When I'm browsing books, I always give special weight to the opening line. The very best of them set up the essential conflict right off the bat. They reassure you that, yes, there's a story here, and you're not going to have to wait until Chapter 8 to get interested in it. I'm a great fan of opening lines, from the famous to the obscure. Often they're the reason I take a closer look at a book I might otherwise pass by.
So it's interesting to examine this list, compiled by American Book Review, of what they deem the 100 best first lines of all time. Some I agree with; others ... meh.
For example, the No. 1 choice: "Call me Ishmael." I don't know. While eloquent, as a single sentence it doesn't really grab you by the throat, or suggest the epic struggle to come in Moby Dick.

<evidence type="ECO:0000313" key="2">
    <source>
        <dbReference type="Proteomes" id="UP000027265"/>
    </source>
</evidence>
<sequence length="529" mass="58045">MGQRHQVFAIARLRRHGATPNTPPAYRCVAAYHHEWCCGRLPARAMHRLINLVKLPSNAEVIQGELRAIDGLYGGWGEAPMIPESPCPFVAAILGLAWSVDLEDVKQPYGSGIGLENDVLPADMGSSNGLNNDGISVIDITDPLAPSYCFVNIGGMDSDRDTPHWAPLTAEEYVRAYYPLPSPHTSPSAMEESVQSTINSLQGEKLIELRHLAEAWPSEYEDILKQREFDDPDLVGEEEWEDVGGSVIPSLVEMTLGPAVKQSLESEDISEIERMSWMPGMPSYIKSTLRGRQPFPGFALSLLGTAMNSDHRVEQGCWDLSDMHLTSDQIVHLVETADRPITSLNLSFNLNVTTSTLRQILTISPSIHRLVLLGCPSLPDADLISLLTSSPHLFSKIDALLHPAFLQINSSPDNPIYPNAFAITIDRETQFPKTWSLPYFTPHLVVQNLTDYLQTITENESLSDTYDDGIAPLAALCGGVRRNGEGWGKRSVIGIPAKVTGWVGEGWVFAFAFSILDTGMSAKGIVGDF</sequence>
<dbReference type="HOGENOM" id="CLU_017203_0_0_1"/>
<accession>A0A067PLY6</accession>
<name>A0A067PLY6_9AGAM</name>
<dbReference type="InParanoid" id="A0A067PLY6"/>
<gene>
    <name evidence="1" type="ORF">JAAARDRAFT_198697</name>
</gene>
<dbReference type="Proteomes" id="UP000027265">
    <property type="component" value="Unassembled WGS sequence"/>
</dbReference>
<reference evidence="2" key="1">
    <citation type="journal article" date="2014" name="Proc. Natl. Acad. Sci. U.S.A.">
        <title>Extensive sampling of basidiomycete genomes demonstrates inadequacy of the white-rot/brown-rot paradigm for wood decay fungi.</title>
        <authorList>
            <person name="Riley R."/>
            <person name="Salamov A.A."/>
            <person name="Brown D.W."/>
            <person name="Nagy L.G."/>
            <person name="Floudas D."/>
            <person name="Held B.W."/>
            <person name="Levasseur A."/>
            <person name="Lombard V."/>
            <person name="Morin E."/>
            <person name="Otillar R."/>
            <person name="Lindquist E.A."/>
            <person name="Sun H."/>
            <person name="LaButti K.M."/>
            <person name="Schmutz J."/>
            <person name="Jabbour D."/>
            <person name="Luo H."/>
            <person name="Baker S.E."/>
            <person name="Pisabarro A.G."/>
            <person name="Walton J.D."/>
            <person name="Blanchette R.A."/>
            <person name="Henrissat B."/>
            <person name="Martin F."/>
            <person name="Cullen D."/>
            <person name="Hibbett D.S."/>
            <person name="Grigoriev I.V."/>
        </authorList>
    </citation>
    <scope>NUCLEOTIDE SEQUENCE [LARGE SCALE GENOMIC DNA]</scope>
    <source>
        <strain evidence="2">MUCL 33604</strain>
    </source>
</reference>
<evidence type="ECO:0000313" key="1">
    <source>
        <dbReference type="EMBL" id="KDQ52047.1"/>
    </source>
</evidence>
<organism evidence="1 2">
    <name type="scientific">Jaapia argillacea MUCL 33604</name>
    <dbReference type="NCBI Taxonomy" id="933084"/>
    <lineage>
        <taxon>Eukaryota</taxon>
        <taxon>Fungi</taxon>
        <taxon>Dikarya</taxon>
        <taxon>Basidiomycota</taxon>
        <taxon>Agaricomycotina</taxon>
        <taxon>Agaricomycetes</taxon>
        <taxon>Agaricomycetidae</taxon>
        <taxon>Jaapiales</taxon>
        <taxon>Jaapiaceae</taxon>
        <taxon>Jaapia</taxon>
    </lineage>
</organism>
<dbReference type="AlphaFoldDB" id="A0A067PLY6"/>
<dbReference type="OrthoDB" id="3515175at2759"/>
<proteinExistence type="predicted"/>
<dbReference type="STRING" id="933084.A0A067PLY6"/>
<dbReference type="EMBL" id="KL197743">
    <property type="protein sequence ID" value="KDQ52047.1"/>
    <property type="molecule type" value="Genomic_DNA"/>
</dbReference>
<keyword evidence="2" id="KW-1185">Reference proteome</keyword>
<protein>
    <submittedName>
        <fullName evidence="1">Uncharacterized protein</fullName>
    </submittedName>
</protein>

Then there's that other famous beginning: "Happy families are all alike; every unhappy family is unhappy in its own way." Leo Tolstoy's oft-quoted opening to Anna Karenina ranks No. 6. This, I think, does a better job of what a first sentence should do: tell you that this is not going to be a story about happy (and therefore boring) people.
Personally, I am most fond of lines like this: "It was the day my grandmother exploded." I haven't read this book, The Crow Road by Iain M. Banks, but with an opening like that it's just a matter of time.
Of course, I wouldn't bring this up if I didn't have an opening line of my own to offer, from my upcoming story "Strange Days" in Ellery Queen's Mystery Magazine. It's not literature, but I think it helped sell the story: "Loin cloth, black loafers and a foot-long Bowie knife: It wasn't a great look for an out-of-shape man in his 60s, especially one whose torso had not seen the sun since the Carter administration."
Any great first lines stick in your mind?